Andrew Gordon is the right winger on the Hershey Bears’ top line. His 71-point output this season (37 G, 34 A) has been crucial to the Bears’ epic offense and generated some serious NHL buzz. Along with Keith Aucoin and Alexandre Giroux, Gordon participated in the most prolific line in the AHL this year. His hard-nosed, straight-to-the-net style reminds us of a player 13 years his senior: Mike Knuble. The 24-year-old, Halifax native recently missed four games to a lower body injury but has returned for the Calder Cup Finals. Andrew joins Russian Machine Never Breaks to reflect on last night’s game-one loss to the Texas Stars and beyond. Let’s hand it over to Gordo:
Hi, everybody! Before I get going, I would first like to take a quick second to thank all of you who are reading this. The fact that you are interested in what I have to say is flattering, and for that I thank you. This being my first blogging experience, I’ll ask that you to bear with me (no pun intended). I try not to read much of what’s written in the media, so I’m as surprised as anyone to see me joining forces with them! Anyway…here goes nothing! Thanks again!
I’ve find myself in unfamiliar territory here tonight. After hosting the Texas Stars in game 1 of the Calder Cup Finals we let the game slip through our fingers and find ourselves down 1-0 in a series for the first time since the Eastern Conference Finals against Providence last year. Our home record this year has been so strong that losing in our building had never even crossed my mind to this point. We won 24 in a row at home at one point this season, so letting a game slip past us this deep in the playoffs isn’t a good feeling. I think this feeling in my gut comes from an expectation I have built up inside me over the past couple years: I expect to win. I am expected to win. There isn’t any other option as a Hershey Bear. Has it made me a sore loser? Maybe a bit. But I have built up such a hatred for this feeling that I will work myself into the ground not to feel like this again.
It’s a strange thing when you think about it. 100 games and 28 teams later, only us and Texas are still alive. In a week and a half, only one of us can win. I remember in October when we first started this trek back to the finals thinking “We have to do this all over again? I feel like we just finished!” But once things got going there wasn’t an option. We had to win. That’s what the Hershey Bears do. When you win 60 games in a year, every loss is magnified because it’s such a foreign feeling. Although we have only lost one game, I feel like the world is crashing down.
Maybe this is a little adversity that we need to bring our game to another level. Winning is never easy, but boy is it worth it! I feel like winning last season has built a thirst to be a champion in me. I have tasted what it’s like to be a champion and now I don’t want to have any other feeling. Seeing as it’s still fairly early in my career, it’s impossible to know how many more opportunities I will have to hoist a cup over my head at any level. I would hate to be so close and watch another group of guys take that feeling right out from under me.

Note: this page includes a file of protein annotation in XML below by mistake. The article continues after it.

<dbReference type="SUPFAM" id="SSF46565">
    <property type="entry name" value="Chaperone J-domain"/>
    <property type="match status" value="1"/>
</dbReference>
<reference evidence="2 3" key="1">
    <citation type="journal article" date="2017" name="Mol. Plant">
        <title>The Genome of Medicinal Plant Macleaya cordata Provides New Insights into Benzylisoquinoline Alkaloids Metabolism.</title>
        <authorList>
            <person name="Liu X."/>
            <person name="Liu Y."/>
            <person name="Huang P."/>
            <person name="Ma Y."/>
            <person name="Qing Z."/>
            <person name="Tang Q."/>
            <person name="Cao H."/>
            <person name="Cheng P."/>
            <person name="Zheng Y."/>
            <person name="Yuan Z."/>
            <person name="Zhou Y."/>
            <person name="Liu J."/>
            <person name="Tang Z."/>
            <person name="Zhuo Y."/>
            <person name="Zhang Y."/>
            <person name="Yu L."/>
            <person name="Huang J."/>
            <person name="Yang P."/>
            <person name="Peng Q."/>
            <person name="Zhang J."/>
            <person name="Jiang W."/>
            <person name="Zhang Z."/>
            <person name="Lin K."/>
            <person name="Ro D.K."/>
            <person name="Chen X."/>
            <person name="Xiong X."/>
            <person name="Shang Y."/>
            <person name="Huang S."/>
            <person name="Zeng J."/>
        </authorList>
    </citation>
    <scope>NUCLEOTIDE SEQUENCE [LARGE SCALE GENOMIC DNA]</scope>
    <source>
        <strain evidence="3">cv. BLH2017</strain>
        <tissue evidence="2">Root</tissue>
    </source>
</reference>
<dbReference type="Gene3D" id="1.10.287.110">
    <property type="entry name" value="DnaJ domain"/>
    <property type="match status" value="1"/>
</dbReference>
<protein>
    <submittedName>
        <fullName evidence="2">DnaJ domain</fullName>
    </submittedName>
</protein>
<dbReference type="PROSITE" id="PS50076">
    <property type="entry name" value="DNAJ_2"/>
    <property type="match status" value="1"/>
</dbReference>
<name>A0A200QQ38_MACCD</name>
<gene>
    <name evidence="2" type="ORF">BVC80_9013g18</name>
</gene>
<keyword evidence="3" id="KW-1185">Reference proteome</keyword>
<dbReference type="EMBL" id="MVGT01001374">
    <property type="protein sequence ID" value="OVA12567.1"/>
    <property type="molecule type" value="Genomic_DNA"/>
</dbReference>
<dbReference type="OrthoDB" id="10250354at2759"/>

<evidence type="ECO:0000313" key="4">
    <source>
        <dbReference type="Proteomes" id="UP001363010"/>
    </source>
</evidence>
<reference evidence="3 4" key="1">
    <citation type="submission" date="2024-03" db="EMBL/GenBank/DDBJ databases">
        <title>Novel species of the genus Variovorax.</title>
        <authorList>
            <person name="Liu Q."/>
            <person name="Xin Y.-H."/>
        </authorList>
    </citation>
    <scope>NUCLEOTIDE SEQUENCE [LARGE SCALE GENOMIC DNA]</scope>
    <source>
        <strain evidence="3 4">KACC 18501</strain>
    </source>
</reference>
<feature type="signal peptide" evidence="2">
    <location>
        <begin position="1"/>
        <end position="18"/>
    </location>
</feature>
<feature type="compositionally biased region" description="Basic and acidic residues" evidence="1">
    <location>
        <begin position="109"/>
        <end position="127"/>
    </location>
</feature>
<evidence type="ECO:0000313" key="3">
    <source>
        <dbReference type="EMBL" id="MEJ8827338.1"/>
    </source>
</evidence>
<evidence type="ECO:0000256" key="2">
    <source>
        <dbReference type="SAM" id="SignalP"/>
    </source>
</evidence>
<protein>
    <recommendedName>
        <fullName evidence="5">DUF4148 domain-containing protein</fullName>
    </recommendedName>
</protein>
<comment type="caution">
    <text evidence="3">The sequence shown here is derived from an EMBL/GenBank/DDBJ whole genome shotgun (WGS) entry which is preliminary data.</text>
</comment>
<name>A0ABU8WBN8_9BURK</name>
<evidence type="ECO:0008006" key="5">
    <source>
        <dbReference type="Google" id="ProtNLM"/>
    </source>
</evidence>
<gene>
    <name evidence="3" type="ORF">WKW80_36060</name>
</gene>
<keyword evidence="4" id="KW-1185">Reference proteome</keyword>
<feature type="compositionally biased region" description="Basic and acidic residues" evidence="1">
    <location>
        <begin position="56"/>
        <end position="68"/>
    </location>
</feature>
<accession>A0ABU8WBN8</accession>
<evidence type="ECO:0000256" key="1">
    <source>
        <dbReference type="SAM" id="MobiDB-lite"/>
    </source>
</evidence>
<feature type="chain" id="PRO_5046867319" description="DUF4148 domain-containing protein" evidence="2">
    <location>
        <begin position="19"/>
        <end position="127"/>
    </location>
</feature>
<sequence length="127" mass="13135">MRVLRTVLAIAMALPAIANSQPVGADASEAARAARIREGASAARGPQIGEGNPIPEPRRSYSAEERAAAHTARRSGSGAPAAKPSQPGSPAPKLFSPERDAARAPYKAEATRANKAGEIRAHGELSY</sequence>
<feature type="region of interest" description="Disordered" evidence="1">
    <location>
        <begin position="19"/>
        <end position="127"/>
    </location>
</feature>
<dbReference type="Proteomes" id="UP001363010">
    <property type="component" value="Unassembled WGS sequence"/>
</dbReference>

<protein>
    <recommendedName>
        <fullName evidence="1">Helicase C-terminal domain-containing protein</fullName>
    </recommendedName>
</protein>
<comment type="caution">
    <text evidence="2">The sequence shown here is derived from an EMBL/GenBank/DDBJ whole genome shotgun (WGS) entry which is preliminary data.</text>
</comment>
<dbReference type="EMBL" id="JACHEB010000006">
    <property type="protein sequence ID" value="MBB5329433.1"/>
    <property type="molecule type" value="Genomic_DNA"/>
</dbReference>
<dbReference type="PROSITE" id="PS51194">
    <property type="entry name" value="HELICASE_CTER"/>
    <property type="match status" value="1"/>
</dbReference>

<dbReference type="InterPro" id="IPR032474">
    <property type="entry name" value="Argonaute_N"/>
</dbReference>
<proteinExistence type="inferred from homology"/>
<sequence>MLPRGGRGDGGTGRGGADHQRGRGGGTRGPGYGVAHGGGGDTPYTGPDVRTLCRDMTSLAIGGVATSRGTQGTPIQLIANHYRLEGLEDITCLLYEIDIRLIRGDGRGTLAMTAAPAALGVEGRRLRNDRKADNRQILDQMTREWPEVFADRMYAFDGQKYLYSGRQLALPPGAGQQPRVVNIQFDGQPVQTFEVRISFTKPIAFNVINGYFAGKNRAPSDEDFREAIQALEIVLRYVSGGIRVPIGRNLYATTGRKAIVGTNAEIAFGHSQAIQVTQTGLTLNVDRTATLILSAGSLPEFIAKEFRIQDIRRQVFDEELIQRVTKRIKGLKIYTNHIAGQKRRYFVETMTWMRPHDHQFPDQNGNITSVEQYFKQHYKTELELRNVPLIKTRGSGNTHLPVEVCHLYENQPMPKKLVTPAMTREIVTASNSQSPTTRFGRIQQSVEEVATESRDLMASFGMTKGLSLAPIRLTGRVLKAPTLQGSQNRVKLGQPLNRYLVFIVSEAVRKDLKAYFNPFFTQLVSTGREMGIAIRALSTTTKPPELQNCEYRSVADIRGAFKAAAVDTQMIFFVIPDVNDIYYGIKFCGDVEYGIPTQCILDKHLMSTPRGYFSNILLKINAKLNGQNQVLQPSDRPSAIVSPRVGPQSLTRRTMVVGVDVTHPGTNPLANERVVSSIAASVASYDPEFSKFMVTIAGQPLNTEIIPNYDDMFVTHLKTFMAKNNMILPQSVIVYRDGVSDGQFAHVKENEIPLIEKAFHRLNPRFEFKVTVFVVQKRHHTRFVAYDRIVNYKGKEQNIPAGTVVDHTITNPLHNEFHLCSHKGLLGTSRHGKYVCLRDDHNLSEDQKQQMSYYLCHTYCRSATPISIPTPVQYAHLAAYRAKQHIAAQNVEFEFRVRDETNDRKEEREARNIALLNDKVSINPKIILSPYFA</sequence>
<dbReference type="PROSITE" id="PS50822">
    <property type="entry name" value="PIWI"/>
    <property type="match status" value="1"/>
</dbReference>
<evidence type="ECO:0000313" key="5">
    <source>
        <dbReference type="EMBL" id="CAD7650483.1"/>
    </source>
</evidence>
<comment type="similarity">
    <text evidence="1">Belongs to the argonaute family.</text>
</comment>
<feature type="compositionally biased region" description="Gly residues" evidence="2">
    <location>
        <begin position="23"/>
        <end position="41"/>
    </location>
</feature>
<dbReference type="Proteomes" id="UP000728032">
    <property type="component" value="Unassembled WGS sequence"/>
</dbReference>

I believe that winning doesn’t come easy, and like most things has to be learned through experience. You have to lose and see how that feels before you can really understand the emotion that waits on the other side. When I was fresh out of college, I had the pleasure of joining up with the Bears on their cup run in 2007. It was quite the experience, but the one thing I remembered most was being in the dressing room after they lost in game 5 to Hamilton and seeing how the guys reacted. I was coming off a 40 game schedule and a one-game-knock-out NCAA tournament and had no idea what it took to get that team to the place I found them that day. I learned quickly the next season what the pro life is like and how it can wear on you both physically and mentally.
I remember seeing the faces of guys like Mike Green, Dave Steckel, and Tomas Fleischmann, who would later go on to start fantastic careers in Washington. These were guys who spent significant time (if not all season as Mike did) in the NHL, and had the NHL right around the corner waiting for them. Yet, there they were standing in front of me devastated and in tears over what just happened. It was hard to really understand until you have gone through it for yourself. Then, I was an outsider looking in, and only two seasons later I was in their same position. Playing in the finals after nearly 100 games, countless hours on the bus and hundreds of ice bags, bruises and blocked shots. You start to wonder if it was all for nothing? Without that championship ring on my finger…what was it all for? Sure I might get a contract for the next season out of it all. But when my playing days are over and I’m telling stories about the old days, will they be tales of glory and a happiness that can’t be explained? Or will it be a sad story of a team that should have, could have, but didn’t?
Together we have 6 games to decide which story we want to tell all those years from now. It’s not going to be an easy road. But then again nobody said it would be.
As part of my sign-off, I have decided to leave each entry with a quote that I feel relates to what I have said…or at least what I’m feeling but couldn’t find my own words to say it. I’m not a writer, but I’m trying here!!
“Show me someone who has done something worthwhile, and I’ll show you someone who has overcome adversity.” -Lou Holtz
Thank you all for your time! See you Saturday!
Yours in hockey,
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